News / Middle East

Fighting Rages in Syria, Turkey Closes Key Crossings

Henry Ridgwell
ONCUPINAR, Turkey - Fierce fighting continued in Syria on Wednesday. Rebels sent reinforcements to the battered historic city of Aleppo as government forces stepped up attacks with helicopters and machine guns.
 
Activists say rebels set fire to a police station near Aleppo. They also say clashes and heavy shelling have continued in regions including Homs, Hama, Deir el-Zour and the Damascus suburbs as President Bashar al-Assad tries to maintain his grip on power.
 
The opposition Syrian Observatory for Human Rights says more than 40 people have been killed across Syria on Wednesday.

Watch related video of violence in Aleppo:

Turkey Closes Border

Neighboring Turkey has closed key border crossings to commercial traffic from Syria but says they remain open for refugees.
 
Ankara says it is taking the measure due to security concerns. Last week, Turkish drivers said their trucks were looted and burned as rebels captured the Syrian side of the Cilvegozu crossing from government forces.
 
Analysts say the closures will affect Syria's economy by hitting cross-border trade.
 
At the Kilis refugee camp near Oncupinar, Syrian refugee Abu Hasan expressed support for Turkey's policy. "I think this is an appropriate decision," he said. "Turkey is making the decision to protect its border as well as to protect us."
 
The Killis camp houses more than 11,000 Syrians.
 
Refugees Increasing
 
The number of refugees is increasing, with most using clandestine smuggling routes over the border.
 
Turkish Deputy Prime Minister Besir Atalay says more than 44,000 refugees are now sheltered in Turkey.
 
"There is an expectation that more people may come in," he said. "Therefore, today we have decided to build new camps in several locations including Osmaniye, Kahramanmaras and Nizip."
 
The Arab League has pledged $100 million to help the Syrian refugees.
 
Turkish Foreign Ministry spokesman Selcuk Unal says Turkey welcomes donations of equipment, but does not need personnel.
 
"Some of this assistance has arrived, in the sense of material assistance, and we are ready to receive more of the selected items that we have announced," he said. "And our open door policy will continue."

Reducing the U.N. Mission
 
Meanwhile, U.N. observers in Syria say their mission is dwindling.
 
Herve Ladsous, the head of U.N. peacekeeping operations, said the Syrian operation continues on a "reduced basis."
 
He told reporters in Damascus on Wednesday that the security situation in many parts of the country is "extremely delicate."

  • This image made from amateur video released by the Ugarit News shows a Free Syrian Army solider firing his weapon during clashes with Syrian government troops in Aleppo, Syria, July 24, 2012.
  • Free Syrian Army soldiers at the border town of Azaz, 32 kilometers north of Aleppo, Syria, July 24, 2012.
  • This image from amateur video released by the Ugarit News shows a Free Syrian Army solider driving a Syrian military tank in Aleppo, Syria, July 24, 2012.
  • This citizen journalism image provided by Shaam News Network purports to show a helicopter gunship flying a bombing run in al-Qalmoun, Syria, July 24, 2012.
  • This image provided by Shaam News Network shows smoke rising from Juret al-Shayah in Homs, Syria, July 23, 2012.
  • This citizen journalism image provided by Shaam News Network purports to show damage from heavy shelling of the al-Qadam district of Damascus, Syria, July 23, 2012.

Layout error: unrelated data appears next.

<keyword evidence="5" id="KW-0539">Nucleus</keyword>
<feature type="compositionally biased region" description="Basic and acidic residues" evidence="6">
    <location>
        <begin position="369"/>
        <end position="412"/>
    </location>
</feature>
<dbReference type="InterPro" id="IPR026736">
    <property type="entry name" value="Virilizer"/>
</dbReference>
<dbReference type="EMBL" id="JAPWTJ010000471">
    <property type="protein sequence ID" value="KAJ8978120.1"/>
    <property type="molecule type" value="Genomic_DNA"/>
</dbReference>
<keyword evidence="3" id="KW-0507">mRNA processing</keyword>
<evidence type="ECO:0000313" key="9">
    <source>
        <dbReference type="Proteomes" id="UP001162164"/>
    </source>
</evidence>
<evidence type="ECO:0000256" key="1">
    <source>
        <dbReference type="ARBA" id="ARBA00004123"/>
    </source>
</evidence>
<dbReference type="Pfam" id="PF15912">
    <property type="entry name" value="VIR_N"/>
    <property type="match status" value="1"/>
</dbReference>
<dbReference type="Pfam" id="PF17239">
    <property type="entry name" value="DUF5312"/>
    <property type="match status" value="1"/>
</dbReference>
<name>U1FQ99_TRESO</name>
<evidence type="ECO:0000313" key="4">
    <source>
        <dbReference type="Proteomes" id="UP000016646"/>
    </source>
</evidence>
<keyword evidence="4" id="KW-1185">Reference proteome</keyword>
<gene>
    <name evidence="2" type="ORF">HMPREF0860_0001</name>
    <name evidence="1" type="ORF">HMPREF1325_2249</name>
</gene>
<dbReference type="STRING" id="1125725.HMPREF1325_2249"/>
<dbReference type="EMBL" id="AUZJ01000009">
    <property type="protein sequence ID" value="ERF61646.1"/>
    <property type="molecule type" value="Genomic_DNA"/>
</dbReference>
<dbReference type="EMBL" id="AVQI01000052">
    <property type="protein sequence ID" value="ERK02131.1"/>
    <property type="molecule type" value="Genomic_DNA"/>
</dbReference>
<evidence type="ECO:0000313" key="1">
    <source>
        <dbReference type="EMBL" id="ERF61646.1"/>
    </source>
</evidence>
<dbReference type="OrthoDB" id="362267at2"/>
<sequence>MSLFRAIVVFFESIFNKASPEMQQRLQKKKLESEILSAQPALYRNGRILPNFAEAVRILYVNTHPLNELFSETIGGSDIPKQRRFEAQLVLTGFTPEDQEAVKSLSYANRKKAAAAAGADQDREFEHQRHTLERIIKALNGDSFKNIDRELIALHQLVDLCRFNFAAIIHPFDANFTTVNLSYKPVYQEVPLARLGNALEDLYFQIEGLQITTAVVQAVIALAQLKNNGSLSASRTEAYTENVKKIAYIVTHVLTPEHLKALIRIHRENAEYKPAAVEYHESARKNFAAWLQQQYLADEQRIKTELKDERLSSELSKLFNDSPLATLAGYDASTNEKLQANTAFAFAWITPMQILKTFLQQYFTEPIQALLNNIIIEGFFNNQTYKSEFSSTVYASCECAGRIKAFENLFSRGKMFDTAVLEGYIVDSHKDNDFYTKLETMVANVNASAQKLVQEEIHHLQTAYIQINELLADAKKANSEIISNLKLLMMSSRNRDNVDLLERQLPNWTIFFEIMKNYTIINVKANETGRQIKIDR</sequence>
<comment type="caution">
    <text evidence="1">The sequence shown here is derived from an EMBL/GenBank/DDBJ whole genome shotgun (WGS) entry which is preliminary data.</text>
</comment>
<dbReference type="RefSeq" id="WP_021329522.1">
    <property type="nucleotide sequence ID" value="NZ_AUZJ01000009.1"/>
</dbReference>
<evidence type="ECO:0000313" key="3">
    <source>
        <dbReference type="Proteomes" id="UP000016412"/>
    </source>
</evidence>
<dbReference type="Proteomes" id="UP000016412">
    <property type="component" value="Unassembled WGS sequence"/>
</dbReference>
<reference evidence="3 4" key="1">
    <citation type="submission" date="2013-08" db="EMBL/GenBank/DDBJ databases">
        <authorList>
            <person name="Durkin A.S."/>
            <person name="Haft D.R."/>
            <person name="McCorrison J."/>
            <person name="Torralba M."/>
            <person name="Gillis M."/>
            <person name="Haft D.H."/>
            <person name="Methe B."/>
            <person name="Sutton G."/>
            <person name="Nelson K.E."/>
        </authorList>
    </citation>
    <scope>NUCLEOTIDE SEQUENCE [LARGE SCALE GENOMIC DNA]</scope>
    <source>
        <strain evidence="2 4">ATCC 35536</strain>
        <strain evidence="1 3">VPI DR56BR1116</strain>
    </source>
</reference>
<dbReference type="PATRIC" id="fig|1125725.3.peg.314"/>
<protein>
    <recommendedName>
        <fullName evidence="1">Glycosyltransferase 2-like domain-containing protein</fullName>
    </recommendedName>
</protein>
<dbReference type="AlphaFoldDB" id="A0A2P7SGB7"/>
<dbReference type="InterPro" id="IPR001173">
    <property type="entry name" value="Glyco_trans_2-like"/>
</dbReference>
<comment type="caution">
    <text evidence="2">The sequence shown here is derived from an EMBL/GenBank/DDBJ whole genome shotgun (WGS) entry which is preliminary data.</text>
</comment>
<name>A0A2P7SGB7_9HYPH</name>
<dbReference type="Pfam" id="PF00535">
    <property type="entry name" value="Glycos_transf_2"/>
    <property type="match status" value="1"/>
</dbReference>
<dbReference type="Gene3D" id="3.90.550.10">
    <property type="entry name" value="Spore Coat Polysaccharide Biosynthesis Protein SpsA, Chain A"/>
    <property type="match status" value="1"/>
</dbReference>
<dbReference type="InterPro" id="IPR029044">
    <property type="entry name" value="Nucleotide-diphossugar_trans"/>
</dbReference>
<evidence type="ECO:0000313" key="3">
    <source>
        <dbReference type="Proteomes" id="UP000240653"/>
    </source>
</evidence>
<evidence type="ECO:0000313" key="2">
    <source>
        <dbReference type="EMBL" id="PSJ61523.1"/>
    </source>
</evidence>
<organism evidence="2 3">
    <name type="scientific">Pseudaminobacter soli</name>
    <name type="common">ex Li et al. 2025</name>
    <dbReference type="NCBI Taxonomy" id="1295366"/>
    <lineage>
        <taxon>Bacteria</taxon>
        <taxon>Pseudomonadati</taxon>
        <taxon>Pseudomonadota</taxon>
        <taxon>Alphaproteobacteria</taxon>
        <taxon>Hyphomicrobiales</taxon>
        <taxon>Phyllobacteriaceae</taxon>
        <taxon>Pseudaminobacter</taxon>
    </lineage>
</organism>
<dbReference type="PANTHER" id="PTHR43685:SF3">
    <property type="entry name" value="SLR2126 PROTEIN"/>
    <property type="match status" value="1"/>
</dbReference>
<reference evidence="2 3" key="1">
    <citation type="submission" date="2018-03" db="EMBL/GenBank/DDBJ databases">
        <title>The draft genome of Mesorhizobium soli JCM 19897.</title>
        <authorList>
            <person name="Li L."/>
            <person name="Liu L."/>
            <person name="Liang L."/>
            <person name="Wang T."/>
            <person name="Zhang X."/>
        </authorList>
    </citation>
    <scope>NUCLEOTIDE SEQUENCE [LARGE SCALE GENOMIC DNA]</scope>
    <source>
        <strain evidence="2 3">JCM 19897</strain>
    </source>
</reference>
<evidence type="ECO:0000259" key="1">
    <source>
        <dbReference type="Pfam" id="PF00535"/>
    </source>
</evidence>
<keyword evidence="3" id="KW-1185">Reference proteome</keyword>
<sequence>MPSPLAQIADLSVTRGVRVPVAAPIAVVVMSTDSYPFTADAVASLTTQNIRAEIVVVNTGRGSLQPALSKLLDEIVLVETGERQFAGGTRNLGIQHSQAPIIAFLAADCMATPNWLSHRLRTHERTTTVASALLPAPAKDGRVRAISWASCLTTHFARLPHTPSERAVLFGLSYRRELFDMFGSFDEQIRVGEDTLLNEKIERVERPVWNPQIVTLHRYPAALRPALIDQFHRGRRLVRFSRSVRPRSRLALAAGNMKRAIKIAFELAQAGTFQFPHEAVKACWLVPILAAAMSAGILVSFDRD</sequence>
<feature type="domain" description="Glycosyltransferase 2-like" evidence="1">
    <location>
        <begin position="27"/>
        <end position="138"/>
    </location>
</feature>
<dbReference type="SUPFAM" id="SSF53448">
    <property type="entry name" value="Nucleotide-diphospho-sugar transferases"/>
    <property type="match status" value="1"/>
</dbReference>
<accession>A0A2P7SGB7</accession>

• A member of the Free Syrian Army points his weapon through a hole in a wall as he takes up a defense position in a house in Qusseer neighborhood in Homs, Syria, July 16, 2012.
  • A woman holds a child in front of their destroyed home in Tremseh, Syria about 15 kilometers northwest of Hama, July 14, 2012.
  • Free Syrian Army soldiers aim their weapons in Idlib, northern Syria, July 13, 2012.
  • This image made from amateur video from Hama Revolution 2011 purports to show a funeral for victims killed in Tremseh, Syria, July 13, 2012. (AP/ Hama Revolution 2011)
  • This image made from amateur video from Hama Revolution 2011purports to show families gathered around bodies of victims killed in Tremseh, Syria, July 13, 2012.
  • Members of the Free Syrian Army walk through Qusseer neighborhood in Homs, Syria, July 15, 2012.
On Friday, the U.N. Security Council approved a resolution renewing the observer mission for up to 30 days. The resolution allows for a pullout if the violence does not stop.
 
Earlier this week, the European Union decided to strengthen its arms embargo against the Syrian regime, blacklist nearly 30 government-associated people and companies, and ban the Syrian national airline from landing in EU countries.
 
On Wednesday, Russia's foreign ministry expressed opposition to the EU sanctions, saying they could be seen as a "blockade" of the country.
 
Some information for this report was provided by AP, AFP and Reuters.

You May Like

Video Positive Messaging Helps Revamp Ethiopia's Image

In country once connected with war, poverty, famine, headlines now focus on fast-growing economy, diplomatic reputation More

Russian Activist Thinks Kremlin Ordered Nemtsov's Death

Alexei Navalny says comments of Russian liberals who think government wasn't involved are 'nonsense.' More

Video Land Disputes Rise Amid Uganda Oil Boom

Investors appear to be cashing in by selling parcels of land to multiple buyers More

This forum has been closed.
Comment Sorting
Comments
     
by: Joseph Zrnchik from: Highland, IN
August 05, 2012 4:55 AM
Michael from Cleveland,

That Iraq was a Sunni state when the US attacked does not mitigate the fact that there were hundreds of thousands of Shiites killed and that during the occupation the US fought non-Sunni militias as much as they did the "Baathist Dead-enders". In fact, the US ended up making allies of the "Sons of Iraq" and the "Awakening Councils" which were Sunni militias as the US was fighting Shiite SCIRI (later SIIC), the Badr Brigades and the Madhi Army, not to mention the scores of local Shiite militia groups that had established checkpoints and controlled neighborhoods.